Initially, I was a little annoyed. I was impatient and ready to get on with the NGSS. I was also feeling a little jealous of all the attention language arts and math teachers were receiving in their transition, but mostly I was just anxious to be rid of these “mile wide but inch deep” science standards. Upon reflection, though, I realized that I should be grateful for the gift of time. We have a couple years to practice teaching our students CCSS skills such as writing constructed responses and reading primary source science documents before having our students take a new test and I feel like we are lucky the changes are not happening all at once. For this year, then, I am going to start by integrating some of the Common Core writing standards into my current curriculum.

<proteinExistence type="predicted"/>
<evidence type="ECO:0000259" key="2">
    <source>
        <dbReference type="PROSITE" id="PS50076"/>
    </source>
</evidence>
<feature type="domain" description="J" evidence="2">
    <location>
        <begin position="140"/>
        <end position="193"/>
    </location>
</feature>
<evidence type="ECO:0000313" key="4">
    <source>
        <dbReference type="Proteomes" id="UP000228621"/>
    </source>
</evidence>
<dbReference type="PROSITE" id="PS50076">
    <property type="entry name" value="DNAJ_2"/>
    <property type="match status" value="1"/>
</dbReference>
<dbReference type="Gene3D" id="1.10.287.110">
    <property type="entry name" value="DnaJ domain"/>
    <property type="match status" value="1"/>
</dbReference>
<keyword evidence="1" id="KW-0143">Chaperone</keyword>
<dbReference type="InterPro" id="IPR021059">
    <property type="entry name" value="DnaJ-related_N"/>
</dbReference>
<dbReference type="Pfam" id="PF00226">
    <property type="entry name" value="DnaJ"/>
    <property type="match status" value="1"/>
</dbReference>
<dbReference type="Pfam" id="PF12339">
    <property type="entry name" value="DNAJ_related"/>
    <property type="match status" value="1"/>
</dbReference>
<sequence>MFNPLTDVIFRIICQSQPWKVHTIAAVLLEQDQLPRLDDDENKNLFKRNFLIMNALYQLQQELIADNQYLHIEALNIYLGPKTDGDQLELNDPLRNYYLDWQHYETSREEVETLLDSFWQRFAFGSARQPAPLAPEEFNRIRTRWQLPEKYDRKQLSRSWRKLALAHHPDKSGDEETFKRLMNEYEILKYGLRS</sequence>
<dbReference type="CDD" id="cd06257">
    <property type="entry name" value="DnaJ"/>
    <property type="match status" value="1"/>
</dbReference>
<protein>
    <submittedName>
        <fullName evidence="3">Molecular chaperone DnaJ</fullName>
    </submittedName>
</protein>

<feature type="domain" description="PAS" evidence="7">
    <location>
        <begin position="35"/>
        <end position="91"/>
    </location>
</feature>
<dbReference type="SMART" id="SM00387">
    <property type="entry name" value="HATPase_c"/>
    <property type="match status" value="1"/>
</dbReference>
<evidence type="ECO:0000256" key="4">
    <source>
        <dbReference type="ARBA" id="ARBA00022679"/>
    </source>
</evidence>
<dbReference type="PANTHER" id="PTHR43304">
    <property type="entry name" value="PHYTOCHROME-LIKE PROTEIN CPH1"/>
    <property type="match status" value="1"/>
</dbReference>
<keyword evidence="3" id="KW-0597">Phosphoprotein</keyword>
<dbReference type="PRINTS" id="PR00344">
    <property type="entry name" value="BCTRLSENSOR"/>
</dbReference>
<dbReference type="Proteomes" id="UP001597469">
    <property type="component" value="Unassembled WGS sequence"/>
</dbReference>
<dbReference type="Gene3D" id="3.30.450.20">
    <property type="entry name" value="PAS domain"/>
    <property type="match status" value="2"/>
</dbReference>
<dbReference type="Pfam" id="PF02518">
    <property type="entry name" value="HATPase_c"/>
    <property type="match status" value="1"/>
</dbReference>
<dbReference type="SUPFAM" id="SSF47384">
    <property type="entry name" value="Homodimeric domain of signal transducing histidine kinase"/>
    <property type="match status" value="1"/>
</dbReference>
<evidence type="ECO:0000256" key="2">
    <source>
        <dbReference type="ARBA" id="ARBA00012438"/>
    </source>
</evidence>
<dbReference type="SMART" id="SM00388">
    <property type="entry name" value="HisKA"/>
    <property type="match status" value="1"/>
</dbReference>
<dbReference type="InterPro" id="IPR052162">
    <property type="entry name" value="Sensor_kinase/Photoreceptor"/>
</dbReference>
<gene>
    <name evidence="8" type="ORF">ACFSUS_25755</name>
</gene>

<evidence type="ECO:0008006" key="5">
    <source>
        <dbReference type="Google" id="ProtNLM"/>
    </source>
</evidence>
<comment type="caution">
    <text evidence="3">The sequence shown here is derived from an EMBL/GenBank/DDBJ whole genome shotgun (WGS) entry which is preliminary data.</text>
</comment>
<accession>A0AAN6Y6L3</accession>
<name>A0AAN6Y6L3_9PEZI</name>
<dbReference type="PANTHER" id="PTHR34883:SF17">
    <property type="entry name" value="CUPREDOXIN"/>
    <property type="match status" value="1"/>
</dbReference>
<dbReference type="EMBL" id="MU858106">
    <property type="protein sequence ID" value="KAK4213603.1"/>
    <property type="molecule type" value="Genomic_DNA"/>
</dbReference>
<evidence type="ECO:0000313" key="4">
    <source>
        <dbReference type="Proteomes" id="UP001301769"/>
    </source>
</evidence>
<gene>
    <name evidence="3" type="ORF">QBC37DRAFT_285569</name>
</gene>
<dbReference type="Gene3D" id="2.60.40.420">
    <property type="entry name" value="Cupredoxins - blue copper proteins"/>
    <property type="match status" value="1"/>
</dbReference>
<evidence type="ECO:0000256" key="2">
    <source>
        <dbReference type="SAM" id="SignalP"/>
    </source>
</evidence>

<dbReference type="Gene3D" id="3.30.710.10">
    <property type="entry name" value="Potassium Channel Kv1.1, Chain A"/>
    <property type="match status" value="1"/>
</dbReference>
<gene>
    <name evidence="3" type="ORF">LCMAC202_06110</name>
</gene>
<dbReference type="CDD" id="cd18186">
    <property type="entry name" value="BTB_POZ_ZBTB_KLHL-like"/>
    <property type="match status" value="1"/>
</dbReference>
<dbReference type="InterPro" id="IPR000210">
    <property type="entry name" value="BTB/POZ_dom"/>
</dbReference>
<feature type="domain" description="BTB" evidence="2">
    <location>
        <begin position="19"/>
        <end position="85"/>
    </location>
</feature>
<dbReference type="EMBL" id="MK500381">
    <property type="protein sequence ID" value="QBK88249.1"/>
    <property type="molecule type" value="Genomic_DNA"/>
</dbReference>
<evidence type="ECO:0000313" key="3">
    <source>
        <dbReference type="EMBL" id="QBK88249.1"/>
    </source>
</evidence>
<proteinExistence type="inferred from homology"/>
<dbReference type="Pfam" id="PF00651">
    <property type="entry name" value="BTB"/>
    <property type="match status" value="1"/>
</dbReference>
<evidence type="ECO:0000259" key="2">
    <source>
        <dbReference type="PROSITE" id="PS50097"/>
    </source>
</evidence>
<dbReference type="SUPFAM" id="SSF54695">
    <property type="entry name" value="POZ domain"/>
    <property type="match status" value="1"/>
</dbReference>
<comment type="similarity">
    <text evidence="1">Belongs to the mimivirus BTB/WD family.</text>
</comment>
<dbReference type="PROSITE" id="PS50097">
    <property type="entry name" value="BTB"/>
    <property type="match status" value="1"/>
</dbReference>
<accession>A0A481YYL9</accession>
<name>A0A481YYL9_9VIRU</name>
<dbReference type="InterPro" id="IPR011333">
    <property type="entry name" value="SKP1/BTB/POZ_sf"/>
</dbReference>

Over the past decade and a half, I always felt that my program was missing something. Even when my students do really well on the standard multiple-choice tests, I am often quickly deflated when I ask my students to support their answers with evidence. Common responses from students are almost always something like, “because it makes sense” or, “because Mrs. Klement taught it to us.” Rarely will a student cite evidence from the many lab investigations we did in class or cite supporting information from their textbook. When looking at the CCCS W.1, I realized that students are going to have to be proficient in writing arguments supported by evidence, a skill many of my former students lacked when I taught them.